What will hurt worse is the fact that on Wednesday night, Paris Saint-Germain didn’t beat Chelsea 3-1. Chelsea beat Chelsea 3-1. The fact is that all three goals that were conceded were easily preventable and were a conglomeration of mental errors, lack of focus, or sometimes blatant stupidity (enter David Luiz’s give away of a free kick before the own goal). Not only that, but Mourinho has again publicly come out and criticized his strikers, left Fernando Torres and Demba Ba on the bench, and played a winger through the middle where he looked like a winger being asked to play as a striker.
Regardless of what he says, the title isn’t completely out of the picture, but points are needed if we want to even have a shot and, most importantly, if we want to avoid falling down to fourth and having to play a qualifier to get in.
This is the time you would expect a Mourinho-managed squad to respond by giving a top-notch performance, stave off the knife-wielding critics, and give yourself some momentum going into the second leg against PSG on Tuesday. The actual response we see on the pitch will go a long way to finding out if the squad mentality is getting closer to the one Mourinho wants.

Will the Stoke players be eyeing up their travel plans for the summer already?
Let’s go back in time and see what the scenario was around the reverse fixture in December. Going into the eventual 3-2 win for the Potters at the Brittania Stadium, Stoke had just 14 points from 14 games, had won just 3 while drawing 5 and losing 6, sat in 16th place, and talk was whether or not Mark Hughes was going to be the man overseeing the downfall of another Premier League club. 18 matches later, Stoke have amassed a total of 40 points, basically assuring themselves safety this season, and have taken 26 points in those 18 matches. Quite simply, it’s been a massive improvement in form, and they’ve been playing well.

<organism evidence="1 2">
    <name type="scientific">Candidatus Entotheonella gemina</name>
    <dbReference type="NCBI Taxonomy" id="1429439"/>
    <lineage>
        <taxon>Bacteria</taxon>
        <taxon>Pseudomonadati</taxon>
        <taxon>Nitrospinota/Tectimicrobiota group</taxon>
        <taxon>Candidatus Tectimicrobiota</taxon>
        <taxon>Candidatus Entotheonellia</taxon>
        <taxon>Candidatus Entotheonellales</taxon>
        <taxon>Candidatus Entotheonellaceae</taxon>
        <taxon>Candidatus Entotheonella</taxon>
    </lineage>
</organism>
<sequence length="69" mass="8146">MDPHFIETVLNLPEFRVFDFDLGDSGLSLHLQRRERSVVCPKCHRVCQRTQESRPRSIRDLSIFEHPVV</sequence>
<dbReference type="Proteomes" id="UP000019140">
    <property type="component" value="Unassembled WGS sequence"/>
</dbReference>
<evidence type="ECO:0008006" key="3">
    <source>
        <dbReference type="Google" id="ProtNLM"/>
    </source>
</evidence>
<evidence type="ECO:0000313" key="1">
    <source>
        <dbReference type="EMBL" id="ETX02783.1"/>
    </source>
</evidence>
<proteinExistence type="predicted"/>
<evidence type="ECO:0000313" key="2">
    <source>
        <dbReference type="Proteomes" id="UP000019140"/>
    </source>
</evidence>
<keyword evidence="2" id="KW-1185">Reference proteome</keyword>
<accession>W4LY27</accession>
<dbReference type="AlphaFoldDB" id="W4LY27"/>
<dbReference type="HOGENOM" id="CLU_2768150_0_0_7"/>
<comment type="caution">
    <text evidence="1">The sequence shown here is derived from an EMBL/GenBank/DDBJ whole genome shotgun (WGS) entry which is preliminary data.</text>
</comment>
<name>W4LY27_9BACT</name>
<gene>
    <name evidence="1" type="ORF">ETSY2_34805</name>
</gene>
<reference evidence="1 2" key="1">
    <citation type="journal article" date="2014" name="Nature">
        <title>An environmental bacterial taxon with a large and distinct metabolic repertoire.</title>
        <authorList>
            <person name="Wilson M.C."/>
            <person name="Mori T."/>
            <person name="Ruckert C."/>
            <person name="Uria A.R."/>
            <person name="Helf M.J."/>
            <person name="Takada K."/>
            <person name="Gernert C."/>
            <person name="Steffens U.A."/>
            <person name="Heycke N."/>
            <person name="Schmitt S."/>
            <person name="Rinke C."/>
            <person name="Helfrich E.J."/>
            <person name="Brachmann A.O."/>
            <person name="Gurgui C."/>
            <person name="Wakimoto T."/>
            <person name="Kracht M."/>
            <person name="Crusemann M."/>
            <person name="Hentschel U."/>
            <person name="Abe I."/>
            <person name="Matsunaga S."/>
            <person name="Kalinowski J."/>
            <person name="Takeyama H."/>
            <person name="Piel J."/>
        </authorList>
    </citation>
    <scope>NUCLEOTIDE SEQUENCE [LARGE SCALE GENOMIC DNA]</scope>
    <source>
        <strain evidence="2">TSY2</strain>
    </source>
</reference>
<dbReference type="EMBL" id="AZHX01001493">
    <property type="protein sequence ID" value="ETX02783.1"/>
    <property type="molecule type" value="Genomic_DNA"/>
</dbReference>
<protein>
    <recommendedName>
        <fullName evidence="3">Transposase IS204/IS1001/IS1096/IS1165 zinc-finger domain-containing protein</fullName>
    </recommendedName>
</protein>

But, much like the team just above them in the table, they are very safe, and we’ve seen Newcastle look as if they were already sitting on a beach somewhere sunny and enjoying their holidays. Stoke are very much in that situation now given their run of 3 wins and 5 matches unbeaten. Will they find it hard in a match against a Chelsea side who aren’t in good form when they don’t need the points, or will they look at a wounded animal and a chance to claim another big scalp, as they have done all season?

Can Stoke once again exploit Chelsea’s main weakness in their back line — pace?
The one thing that John Terry and Gary Cahill have shown a weakness to this season is pace, but it’s largely been covered by a few things. The introduction of Cesar Azpilicueta to left back has given them a player with a little more strength and equal pace to Ashley Cole, and he’s been able to nullify problems like Oussama Assaidi gave them in the first matchup. As a secondary measure, Mourinho has started to deploy his holding midfielders in deeper positions to protect the center backs, which has been aided by the arrival of Nemanja Matic (which may be why Frank Lampard finds himself on the bench lately).
PSG reopened that weakness on Tuesday night with the attacks of Ezequiel Lavezzi and Lucas Moura. That introduction of pace, along with the substitution of Andre Schuerlle, changed that match, and Stoke do have the players that can cause problems. While Jonathan Walters isn’t necessarily of that class, he is quick enough, and he has given Chelsea problems in the past with his physical abilities, quickness, and drive to make things happen.
He returns from his 3-match ban for his sending off against Norwich, but luckily, Assaidi is unlikely to play due to injury.